Sunday, October 21, 2012


Over two decades providing communications support to the James Bay Crees of Eeyou Istchee has resulted in many great experiences. gordongroup has been witness to their formidable emergence as a powerful nation.
In July of 2012 the James Bay Crees established a new agreement forming the first of its kind Regional Government within partnership with the province of Quebec, Canada. The journey continues, upon reflection I have offered the following about the James Bay Crees and what I’ve discovered about their approach.

Striving for leadership presents a challenge for an individual, organization or a nation. Defining the hallmarks of what makes for great leadership is useful when engaging in branding, or marketing. The James Bay Crees of Eeyou Istchee have been trailblazers in their efforts to preserve their traditions, culture and way of life. 

By their example many lessons can be learned.

Leadership, as a management construct can be defined in many ways depending on the act or methodology and how this impacts on others. Leadership is often characterized based on the degree of followers the leading individual, organization or entity attracts. Leadership is judged based on records being established or the degree to which obstacles are overcome. Leadership may also be defined through invention, someone who discovers a cure, a planet or invents a new technology all these examples define leadership. Many different categories can be ascribed to leadership, including areas such as sport, vocations, military might or activities like knitting or carving. The principle characteristic of leadership is an act performed by an individual that defines a transformational outcome however large or small.

The James Bay Crees have been described as trailblazers. Over the last four decades many examples of Leadership are evident, from the time before signing the first modern day treaty in Canada to the most recent example in Quebec, the Regional Government Agreement. The Cree model of leadership has established for the first time in Canada a relationship between provincial, municipal governing entities in relationship to the Crees of Eeyou Istchee and their societies jurisdiction over vast territories of land.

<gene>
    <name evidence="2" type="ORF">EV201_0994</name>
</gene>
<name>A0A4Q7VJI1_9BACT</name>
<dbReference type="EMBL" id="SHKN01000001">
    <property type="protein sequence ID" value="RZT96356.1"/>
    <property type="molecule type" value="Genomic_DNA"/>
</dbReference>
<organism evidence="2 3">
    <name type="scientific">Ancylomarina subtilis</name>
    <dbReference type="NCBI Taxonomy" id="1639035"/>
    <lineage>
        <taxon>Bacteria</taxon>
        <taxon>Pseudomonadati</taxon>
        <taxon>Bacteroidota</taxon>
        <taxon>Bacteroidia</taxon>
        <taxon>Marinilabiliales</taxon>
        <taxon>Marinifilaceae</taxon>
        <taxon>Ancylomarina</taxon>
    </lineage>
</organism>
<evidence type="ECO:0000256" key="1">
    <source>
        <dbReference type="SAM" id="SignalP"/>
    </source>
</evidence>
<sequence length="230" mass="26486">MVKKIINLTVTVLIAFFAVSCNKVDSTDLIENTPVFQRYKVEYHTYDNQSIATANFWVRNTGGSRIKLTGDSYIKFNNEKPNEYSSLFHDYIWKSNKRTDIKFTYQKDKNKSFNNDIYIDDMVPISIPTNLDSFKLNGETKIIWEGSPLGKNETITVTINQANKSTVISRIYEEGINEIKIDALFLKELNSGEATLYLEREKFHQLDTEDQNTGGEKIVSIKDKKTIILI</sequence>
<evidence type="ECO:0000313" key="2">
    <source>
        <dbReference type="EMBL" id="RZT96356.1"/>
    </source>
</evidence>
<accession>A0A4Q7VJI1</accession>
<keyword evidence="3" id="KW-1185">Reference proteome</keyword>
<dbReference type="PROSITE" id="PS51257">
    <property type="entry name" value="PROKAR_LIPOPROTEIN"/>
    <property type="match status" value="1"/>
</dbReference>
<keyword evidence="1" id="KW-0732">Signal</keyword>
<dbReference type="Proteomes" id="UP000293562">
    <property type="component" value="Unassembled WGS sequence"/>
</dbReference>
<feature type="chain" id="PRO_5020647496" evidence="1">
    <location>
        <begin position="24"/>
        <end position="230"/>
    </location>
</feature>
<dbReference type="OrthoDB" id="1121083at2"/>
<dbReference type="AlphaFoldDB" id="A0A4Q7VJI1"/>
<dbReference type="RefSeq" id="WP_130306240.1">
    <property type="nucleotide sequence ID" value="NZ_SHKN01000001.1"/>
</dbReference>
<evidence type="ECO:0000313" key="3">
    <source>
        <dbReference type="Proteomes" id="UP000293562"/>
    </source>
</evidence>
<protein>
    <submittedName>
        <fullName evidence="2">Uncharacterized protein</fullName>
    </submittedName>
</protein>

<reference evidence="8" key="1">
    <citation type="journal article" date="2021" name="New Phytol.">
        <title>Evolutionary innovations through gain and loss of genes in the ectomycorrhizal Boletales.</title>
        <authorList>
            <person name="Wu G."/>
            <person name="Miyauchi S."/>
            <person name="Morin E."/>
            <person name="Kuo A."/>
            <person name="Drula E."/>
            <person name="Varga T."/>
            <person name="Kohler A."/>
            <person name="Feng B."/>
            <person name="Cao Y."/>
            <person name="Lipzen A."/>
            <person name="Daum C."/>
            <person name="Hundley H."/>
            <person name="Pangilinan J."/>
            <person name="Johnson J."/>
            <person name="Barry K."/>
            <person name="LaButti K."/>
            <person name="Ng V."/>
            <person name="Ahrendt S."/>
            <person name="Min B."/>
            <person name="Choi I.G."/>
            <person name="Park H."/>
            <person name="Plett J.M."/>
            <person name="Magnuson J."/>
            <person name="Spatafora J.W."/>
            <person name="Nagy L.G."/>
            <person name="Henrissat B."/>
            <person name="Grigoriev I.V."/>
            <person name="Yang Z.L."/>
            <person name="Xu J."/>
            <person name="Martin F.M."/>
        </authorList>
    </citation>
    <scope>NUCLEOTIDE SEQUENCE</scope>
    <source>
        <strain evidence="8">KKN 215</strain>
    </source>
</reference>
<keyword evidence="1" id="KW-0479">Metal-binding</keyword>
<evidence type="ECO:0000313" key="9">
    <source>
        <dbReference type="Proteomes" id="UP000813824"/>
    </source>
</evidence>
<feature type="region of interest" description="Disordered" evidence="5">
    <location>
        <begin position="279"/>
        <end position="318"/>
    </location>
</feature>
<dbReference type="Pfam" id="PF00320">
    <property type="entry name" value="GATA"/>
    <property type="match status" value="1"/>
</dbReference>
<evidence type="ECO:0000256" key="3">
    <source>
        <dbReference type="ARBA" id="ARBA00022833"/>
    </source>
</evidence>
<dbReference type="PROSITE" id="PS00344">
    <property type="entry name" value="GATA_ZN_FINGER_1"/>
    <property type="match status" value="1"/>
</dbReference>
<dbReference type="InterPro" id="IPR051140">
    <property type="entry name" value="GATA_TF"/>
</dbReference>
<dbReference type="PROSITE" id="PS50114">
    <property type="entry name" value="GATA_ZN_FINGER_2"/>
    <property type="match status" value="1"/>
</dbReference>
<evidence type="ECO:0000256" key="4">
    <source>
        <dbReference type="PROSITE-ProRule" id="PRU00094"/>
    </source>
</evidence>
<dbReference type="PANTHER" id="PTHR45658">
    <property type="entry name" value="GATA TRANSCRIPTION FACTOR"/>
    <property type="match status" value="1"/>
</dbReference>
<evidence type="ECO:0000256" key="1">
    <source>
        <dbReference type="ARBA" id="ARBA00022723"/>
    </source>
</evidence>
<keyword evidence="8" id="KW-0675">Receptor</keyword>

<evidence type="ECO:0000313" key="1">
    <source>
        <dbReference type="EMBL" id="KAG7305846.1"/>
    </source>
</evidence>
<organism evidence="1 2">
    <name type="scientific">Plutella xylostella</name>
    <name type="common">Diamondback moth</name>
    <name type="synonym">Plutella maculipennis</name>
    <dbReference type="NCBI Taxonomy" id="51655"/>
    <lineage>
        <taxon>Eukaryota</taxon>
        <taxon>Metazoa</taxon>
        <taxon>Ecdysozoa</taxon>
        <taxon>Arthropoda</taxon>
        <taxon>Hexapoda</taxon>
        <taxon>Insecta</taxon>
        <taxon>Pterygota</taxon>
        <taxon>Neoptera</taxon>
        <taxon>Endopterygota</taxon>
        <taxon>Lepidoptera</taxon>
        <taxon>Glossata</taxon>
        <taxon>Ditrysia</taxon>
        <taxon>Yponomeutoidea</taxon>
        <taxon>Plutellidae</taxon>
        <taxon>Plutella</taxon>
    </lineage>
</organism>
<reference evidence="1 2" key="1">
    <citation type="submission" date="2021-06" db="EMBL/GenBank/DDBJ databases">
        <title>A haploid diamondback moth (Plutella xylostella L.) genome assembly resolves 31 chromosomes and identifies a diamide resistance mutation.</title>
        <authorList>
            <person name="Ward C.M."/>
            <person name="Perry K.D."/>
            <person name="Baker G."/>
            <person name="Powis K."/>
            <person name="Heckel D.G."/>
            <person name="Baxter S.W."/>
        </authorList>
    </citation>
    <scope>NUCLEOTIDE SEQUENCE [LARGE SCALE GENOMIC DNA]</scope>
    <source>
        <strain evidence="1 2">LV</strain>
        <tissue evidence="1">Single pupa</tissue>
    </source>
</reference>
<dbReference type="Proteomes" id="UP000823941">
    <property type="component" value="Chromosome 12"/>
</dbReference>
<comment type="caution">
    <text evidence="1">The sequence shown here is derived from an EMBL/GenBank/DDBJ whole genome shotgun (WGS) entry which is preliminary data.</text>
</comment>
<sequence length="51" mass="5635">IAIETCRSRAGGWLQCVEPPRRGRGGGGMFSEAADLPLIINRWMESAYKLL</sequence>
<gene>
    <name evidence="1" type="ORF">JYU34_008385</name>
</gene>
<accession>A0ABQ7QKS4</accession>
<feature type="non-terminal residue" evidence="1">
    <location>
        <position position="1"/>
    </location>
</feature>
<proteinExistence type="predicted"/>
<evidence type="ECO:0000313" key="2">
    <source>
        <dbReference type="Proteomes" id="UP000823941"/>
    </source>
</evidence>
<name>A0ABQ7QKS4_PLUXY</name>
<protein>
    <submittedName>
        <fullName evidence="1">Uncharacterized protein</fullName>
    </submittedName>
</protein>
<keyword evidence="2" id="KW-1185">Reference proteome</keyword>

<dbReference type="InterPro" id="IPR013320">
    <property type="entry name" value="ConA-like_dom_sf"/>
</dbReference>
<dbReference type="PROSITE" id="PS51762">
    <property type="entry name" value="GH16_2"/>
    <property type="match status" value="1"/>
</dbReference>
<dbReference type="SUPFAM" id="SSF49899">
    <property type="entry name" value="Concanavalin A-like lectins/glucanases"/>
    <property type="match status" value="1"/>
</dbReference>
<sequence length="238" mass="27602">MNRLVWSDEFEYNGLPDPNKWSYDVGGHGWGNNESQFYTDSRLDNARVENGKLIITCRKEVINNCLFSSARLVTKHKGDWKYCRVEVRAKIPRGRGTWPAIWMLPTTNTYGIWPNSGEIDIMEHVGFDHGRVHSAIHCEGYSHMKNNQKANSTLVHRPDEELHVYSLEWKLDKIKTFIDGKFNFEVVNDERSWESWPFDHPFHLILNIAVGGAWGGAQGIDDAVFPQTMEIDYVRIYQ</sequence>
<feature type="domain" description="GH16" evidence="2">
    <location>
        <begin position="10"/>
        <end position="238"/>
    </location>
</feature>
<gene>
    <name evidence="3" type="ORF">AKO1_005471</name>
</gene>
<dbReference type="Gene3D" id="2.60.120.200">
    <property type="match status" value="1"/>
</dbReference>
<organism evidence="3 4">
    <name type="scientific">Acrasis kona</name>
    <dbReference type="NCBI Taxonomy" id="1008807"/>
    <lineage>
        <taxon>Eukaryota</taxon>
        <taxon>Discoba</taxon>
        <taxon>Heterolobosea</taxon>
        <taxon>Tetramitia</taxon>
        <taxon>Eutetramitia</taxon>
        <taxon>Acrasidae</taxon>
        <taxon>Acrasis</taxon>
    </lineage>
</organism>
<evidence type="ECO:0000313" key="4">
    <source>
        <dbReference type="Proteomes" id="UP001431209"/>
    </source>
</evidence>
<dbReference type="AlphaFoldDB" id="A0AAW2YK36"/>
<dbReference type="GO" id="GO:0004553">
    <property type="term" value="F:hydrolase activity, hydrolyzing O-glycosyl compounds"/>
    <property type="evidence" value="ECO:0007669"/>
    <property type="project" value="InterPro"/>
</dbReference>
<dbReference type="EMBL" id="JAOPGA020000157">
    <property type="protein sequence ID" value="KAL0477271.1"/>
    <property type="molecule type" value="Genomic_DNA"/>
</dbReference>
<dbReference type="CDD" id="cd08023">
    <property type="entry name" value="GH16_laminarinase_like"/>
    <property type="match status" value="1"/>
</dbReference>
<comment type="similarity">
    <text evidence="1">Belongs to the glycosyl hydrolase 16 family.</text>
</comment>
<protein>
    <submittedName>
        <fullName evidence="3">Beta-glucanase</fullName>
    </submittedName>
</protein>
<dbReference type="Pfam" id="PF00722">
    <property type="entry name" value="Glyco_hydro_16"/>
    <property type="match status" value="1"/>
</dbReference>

An example of Aboriginal leadership and a component of Canadian history which provides context to the countries identity relating to indigenous relations includes the time during the late 1960’s when the “White Paper” was introduced by the governments of the day. The policy at the time was intent on assimilation of Canadian Indigenous society within the general population of Canada by extension blending or assimilating the Crees society and other Indigenous groups along with their rich cultural diversities within western civilization, essentially casting away any notion of preservation or acceptance of aboriginal identity. A form of dissolution of culture within a broader mainstream ethos was planned as policy in Canada. Through the proposed assimilation priority the traditional practices, heritage and values that form the mosaic of indigenous society would have been further marginalized or extinguished. The White Paper was opposed and eliminated through massive opposition and overwhelming negative response from Aboriginal Society in Canada and others, not long after this episode in Canadian history the Crees of Eeyou Istchee and Inuit of Nunavik through their leadership defined a new model for Treaty making. Two ancient civilizations within the far reaches of northern Quebec in collaboration with Provincial and Federal Governments forged the First Modern Day Treaty in Canada into existence. This positive milestone within a decade of the archaic thinking attributed to the White Paper. Treaties in Canada remain the normative instrument for striking agreements and by extension, defining the structure of relations between Indigenous people and the national governing administrations. The James Bay Crees since the signing of first modern day treaty have demonstrated four decades of leadership, through their example they’ve introduced a brand of leadership that remains a model for indigenous societies globally.

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